In 1952, Prof. Willy Messerschmitt needed a project to keep his RSM division busy, and a timely visit by his former employee Fritz Fend with a concept for a tandem two-seat vehicle resulted in a deal being struck.
By the summer of 1952 a prototype was ready. Called Fend Kabinenroller FK-150, it included all the elements of the first production Messerschmitts except for the plexi dome made up of several pieces, and the 150cc motor.
Production began in February 1953, but early feedback indicated that the car was far from perfect: the suspension was very hard, it was noisy and rattled, and the hand clutch didn’t come off well in practice.
By June of 1953 some 70 modifications had been made.
These early examples are very rare, and this is one, with its complicated rear suspension, hand clutch, open chain and narrow rear seat
Unveiled at the General Motors Highways and Horizons pavilion at the 1939-40 World’s Fair in New York, the Pontiac ‘Ghost Car’ was buit on the chassis of a 1939 Pontiac Deluxe Six.
In collaboration with Rohm & Haas, a chemical company that had recently developed Plexiglass, the concept for a transparent car was conceived and it was the first one ever built in America.
“This is the only one known to exist,” said Alain Squindo, a car specialist for RM Auctions, which held the auction for the Ghost Car and other speciality vehicles in Plymouth, Michigan. “It’s a very original car.”
It toured a number of dealerships and then was at the Smithsonian in Washington, D.C. for a number of years.
It has been owned by the same family since the 1980s. “They were rather sad to see their beloved car go,” Squindo said. He could not disclose the name of the buyer.
The car has 86 miles on it, picked up by being driven in and out of dealerships for displays.
It was a collaboration between GM and Rohm & Haas chemical company, which made the Plexiglas. Structural metal underneath was given a copper wash, and all hardware, including the dashboard, was chrome-plated.
Prototype No. 1 is the only survivor of three test Holden sedans built by hand in 1946 by American and Australian engineers at the General Motors workshop in Detroit.
Earlier that year, General Motors-Holden’s chief Laurence Hartnett had submitted to his American bosses an experimental car design with integrated fenders and straight side panels.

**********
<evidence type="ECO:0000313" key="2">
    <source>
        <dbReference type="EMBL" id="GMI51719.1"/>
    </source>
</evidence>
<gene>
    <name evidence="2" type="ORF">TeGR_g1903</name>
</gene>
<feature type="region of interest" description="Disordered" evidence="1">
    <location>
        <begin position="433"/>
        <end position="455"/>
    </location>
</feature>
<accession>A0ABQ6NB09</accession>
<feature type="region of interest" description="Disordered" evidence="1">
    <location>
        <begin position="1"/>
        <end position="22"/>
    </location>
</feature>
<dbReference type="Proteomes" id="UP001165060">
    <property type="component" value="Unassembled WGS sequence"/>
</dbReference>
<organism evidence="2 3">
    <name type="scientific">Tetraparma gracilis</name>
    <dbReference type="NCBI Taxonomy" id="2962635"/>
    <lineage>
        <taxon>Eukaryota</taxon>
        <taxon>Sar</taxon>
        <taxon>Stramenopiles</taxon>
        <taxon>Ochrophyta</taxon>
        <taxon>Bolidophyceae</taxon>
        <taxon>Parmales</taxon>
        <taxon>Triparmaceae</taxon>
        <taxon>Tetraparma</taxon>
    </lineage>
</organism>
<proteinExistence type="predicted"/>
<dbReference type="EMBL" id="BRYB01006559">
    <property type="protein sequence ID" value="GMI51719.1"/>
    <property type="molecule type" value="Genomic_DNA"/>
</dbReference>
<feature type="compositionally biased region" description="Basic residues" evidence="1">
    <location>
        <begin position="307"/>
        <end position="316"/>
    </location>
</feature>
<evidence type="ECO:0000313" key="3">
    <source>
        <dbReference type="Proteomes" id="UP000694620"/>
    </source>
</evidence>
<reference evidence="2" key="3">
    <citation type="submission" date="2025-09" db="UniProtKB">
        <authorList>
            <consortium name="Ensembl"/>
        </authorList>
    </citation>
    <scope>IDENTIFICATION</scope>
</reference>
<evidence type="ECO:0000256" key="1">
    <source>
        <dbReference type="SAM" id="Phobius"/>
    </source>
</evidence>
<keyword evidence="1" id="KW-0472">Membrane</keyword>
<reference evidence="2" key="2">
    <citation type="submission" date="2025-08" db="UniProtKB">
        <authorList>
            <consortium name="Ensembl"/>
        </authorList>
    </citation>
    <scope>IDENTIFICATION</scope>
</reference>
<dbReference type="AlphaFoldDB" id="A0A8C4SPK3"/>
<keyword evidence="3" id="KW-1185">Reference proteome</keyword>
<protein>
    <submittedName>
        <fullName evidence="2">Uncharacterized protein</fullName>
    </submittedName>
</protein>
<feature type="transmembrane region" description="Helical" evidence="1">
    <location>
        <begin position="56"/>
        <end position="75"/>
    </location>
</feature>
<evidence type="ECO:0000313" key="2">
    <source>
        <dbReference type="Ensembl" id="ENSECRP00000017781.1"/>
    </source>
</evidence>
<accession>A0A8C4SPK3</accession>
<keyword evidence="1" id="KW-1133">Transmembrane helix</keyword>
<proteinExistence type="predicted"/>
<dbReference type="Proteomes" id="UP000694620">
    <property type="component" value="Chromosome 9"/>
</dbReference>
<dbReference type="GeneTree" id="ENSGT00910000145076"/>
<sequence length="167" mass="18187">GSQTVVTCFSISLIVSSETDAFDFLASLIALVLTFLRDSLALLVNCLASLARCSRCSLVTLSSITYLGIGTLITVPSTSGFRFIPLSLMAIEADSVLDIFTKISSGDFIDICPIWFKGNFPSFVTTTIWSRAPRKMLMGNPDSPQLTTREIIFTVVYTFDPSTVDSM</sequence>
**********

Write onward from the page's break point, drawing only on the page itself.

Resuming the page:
Reluctant about the Australian venture from the beginning, General Motors executives unceremoniously rejected Hartnett’s proposal in favour of a more conservative and curvaceous design with a striking chrome grille.
Known as the ‘Australian Car’, prototype no. 1 became the definitive model for millions of Holden vehicles.
After months of durability and performance tests at the General Motors Milford proving ground, prototype no. 1 was shipped to Australia along with two other prototypes. Legend has it that the three cars were then driven under cover of darkness to the Fishermen’s Bend factory in Melbourne.
Registered as JP-480, prototype no.1 underwent further testing on a circuit east of Melbourne, specifically designed to replicate Australian driving conditions.
Technicians continued to make minor technical modifications to the car, while General Motors-Holden’s executives searched for a name for the new car.
After much deliberation, they finally decided upon the ‘Holden’, in honour of Sir Edward Holden, the company’s first chairman. Other names considered were GeM, Austral, Melba, Woomerah, Boomerang, and Emu.
The car narrowly avoided the name ‘Canbra’, a phonetic spelling of Canberra.
The first Holden rolled off the assembly line at Fishermen’s Bend on 29 November 1948.
Many saw the event as evidence of national maturity, proof that Australia had escaped its pastoral beginnings and embraced the modern industrial age.
The Holden 48-215 (commonly known as the FX) was a robust and economical family sedan, designed for the Australian environment. Combining local production with American styling and technical simplicity, the car captivated many Australians.
Public reaction to the prospect of an Australian-built car had been extraordinary, with around 18,000 people signing up for a Holden without knowing a single detail about the car.
Holdens soon dominated the roads.
By 1958 sales accounted for over 40 per cent of total car sales in Australia. A million had been sold by 1960 and, despite market competition from the Ford Falcon, another million were sold over the next six years.
11. Don Woolman, Austin Wasp, The Flash bought his first car for 100 pounds in 1951 by asking the previous owner whether he wanted to sell it when it was parked out the front of the Old Guv in King William Road. Originally it was red but he rolled it at Murry Bridge and painted it a two tone blue. After four years he sold it to Des Woods, a jobbing comp, for 90 pounds.
12. Cyril Barson, EH Holden, Cyril couldn’t park for nuts. So comp apprentices did it for him. Car may still be running and owned by Cyril’s grandson Paul.
13. John Buckby, (OPC’s) Other Peoples Cars, Got a regular lift in with Paul Raby except when Paul got a flat tyre Bucko would go home with anyonewho was handy leaving Raby in the shit.
14. Nick Penn (again), The God Mobile, came to work with three “born again” Printers. Singing along in the car with his holy brothers to the sounds of their recorded Revivalist Meetings.
14. Rod (Sam) Lawn, Morris Minor, drove his poor little Noddy car for years, years and years.
15. Peter Humby, The Humble Pushbike, his first million dollars was made collecting cans and bottles on his way to work.
16. Alex Riley, Jaguar X Type, This horrible bastard always went out of his way to make his workmates feel inferior by dragging them off at the traffic lights in his father’s X Type Jag. The picture above shows The Toff and car in the driveway of Government House, Adelaide.
Original article written by the late Warren Pietsch